Entertainment

Another Celebrity Started a Lifestyle Brand but This One Isn’t as Annoying as the Others, I Promise

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Celebrities and lifestyle brands seem to go hand in hand these days. You have some that are wildly successful and last forever (Martha Stewart, domestic queen and HBIC), some that are wildly controversial (Gwyneth Paltrow's Goop and Jessica Alba's The Honest Company, to name a couple), and some that flat out fail (Blake Lively, did we *really* need Preserve to begin with?!).

I mean, I get the idea behind it. Especially in the era of social media, it's easy to feel like you *know* your favorite celebrity. You can see what they're cooking or where they take their kids on the weekends. You can see the way they oh-so-effortlessly put an outfit together or the fun crafts they take up in their spare time. But the lifestyle brand as a whole annoys me because of COURSE these people have fabulous lifestyles. They have bags of money from their respective careers and endless amounts of help to lead such great lifestyles. They have trainers to get them the best workout plans, chefs to teach them to cook organic, healthy, yet delicious meals, and nannies to take care of their adorable little ones while they jet set off to the next big venture. I too would look flawless if I had a hair and makeup artist in my iPhone and a trainer whipping me into shape, and a stylist to adorn my body with the best. But alas, I just get excited to get a 40% off Banana Republic sale from time to time.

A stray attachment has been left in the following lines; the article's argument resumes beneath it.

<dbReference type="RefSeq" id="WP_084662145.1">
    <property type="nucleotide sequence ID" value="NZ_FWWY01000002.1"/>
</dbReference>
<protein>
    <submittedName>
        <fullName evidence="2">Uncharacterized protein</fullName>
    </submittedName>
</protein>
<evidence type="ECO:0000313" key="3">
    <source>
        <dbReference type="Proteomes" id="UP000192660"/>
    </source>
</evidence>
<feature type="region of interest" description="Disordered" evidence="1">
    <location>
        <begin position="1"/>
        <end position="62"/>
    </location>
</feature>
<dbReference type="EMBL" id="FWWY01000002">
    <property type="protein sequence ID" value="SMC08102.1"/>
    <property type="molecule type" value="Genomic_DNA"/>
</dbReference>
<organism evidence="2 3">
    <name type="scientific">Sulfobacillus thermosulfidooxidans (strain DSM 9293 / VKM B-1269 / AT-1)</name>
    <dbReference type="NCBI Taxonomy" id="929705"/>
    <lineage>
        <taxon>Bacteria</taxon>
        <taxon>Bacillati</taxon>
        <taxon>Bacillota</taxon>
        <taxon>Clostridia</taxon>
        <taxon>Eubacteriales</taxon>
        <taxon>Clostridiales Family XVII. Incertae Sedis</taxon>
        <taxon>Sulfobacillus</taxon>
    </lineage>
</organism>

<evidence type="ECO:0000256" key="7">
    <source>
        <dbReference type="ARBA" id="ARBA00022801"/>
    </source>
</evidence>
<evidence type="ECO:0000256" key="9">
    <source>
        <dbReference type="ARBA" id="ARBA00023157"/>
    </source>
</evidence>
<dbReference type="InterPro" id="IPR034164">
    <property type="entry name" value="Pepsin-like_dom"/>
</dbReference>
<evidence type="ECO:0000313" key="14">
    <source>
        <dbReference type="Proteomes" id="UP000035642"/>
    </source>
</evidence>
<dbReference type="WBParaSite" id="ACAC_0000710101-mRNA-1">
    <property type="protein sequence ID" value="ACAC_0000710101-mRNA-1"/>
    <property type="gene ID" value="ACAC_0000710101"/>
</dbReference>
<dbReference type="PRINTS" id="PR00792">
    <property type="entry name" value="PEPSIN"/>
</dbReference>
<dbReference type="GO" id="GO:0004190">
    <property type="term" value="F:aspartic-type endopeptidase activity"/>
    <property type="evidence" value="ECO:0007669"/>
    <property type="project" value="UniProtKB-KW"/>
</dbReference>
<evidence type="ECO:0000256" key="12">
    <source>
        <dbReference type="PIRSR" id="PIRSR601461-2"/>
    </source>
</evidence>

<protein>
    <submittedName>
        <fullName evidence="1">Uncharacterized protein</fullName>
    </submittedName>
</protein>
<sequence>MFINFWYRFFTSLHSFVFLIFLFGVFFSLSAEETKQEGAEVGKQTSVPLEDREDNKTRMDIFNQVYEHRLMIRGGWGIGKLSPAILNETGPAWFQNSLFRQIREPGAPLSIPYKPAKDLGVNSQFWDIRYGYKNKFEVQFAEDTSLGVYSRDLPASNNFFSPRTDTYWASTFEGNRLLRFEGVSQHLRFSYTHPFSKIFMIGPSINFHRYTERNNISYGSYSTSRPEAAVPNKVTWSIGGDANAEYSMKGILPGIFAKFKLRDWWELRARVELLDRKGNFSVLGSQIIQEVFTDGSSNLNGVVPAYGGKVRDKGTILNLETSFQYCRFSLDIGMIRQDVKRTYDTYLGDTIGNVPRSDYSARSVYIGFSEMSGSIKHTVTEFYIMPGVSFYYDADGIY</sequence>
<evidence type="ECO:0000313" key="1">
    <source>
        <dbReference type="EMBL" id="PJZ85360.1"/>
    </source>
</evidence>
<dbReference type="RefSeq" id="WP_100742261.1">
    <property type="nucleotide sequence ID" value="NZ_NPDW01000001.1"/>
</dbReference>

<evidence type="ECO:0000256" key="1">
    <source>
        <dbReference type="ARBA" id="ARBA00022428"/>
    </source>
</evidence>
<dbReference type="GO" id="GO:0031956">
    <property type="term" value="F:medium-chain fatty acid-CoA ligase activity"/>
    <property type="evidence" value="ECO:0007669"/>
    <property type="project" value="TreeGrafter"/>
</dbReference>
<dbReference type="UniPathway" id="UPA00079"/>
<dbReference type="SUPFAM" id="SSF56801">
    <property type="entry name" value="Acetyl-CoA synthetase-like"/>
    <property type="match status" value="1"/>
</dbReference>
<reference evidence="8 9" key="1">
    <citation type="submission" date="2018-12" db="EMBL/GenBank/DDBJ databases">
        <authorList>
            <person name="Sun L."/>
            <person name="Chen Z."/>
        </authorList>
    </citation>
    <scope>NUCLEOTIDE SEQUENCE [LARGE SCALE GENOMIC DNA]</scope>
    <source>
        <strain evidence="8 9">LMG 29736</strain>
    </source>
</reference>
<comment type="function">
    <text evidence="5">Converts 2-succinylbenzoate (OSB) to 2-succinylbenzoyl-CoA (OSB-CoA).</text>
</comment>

But celebrities must find this mold at least somewhat successful and lucrative, because they keep trying it. The latest celeb to dip her hand in the lifestyle world is none other than Sarah Michelle Gellar. I may be biased because I think she and husband Freddie Prinze, Jr. are the cutest couple on the planet, they have two adorable kids, and have been together for over 15 years (a lifetime in celeb world, as we all know), but this venture annoys me less than a lot of other ones out there (totally side-eyeing you, Jessica Alba, and your sunscreen that doesn't work).

I also love SMG and FPJ (yes, that is how I refer to them so please deal with it) because they are so low-key — there's no controversy, no angry tweeting sprees, no drama. It seems like they're just a normal, happy family who happens to hold a vampire-butt kicking mama and a '90s dreamboat but still totally adorable dad. So when I read that Sarah Michelle is behind a new lifestyle brand, I didn't immediately roll my eyes.

Hers is called Foodstirs, and she told People that the idea for the brand, which will send subscribers “three signature baking mixes (for brownies, cupcakes and cookies), frostings and specialty curated food crafting kits that come complete with decorative supplies and tools,” came from a trip to the grocery store where she realized she didn't recognize “half the ingredients” in the baking mixes on the shelves.

She wanted to create her own baking mixes from scratch to eliminate those ingredients, and realized that baking with kids should be a fun way to connect and learn together. “There’s really a great connection you only truly get when you unplug for a bit and you realize cooking is so much more than just cooking — [it’s learning] math skills, language skills, motor skills, life skills and it’s confidence building because kids start to believe they can accomplish this stuff. The pride and confidence I see in my daughter [5-year-old, Charlotte] when she’s baking with me, is exciting.”

Maybe I'm just a sucker for baked goods (can we talk about the cute Halloween treats on the site's blog?!), but Foodstirs looks like the kinda thing I could get behind. It seems relatively foolproof for those of us who are afraid of even turning on the electric mixer (ahem, anyone else besides me?) to be given all the ingredients and the instructions in a guide that basically holds your hand through it all. Plus, if I had learned how to bake as a kid, I probably wouldn't be so afraid of it now.

Not sure if Sarah Michelle's new venture will be a success, but if it leads people to bake healthier treats with less chemicals and artificial weird stuff, then by all means, it's definitely worth it.

b533be612eda8a8e6ecc308948deeceb2c9d514c(Photos: Michael Simon/Startraks Photo)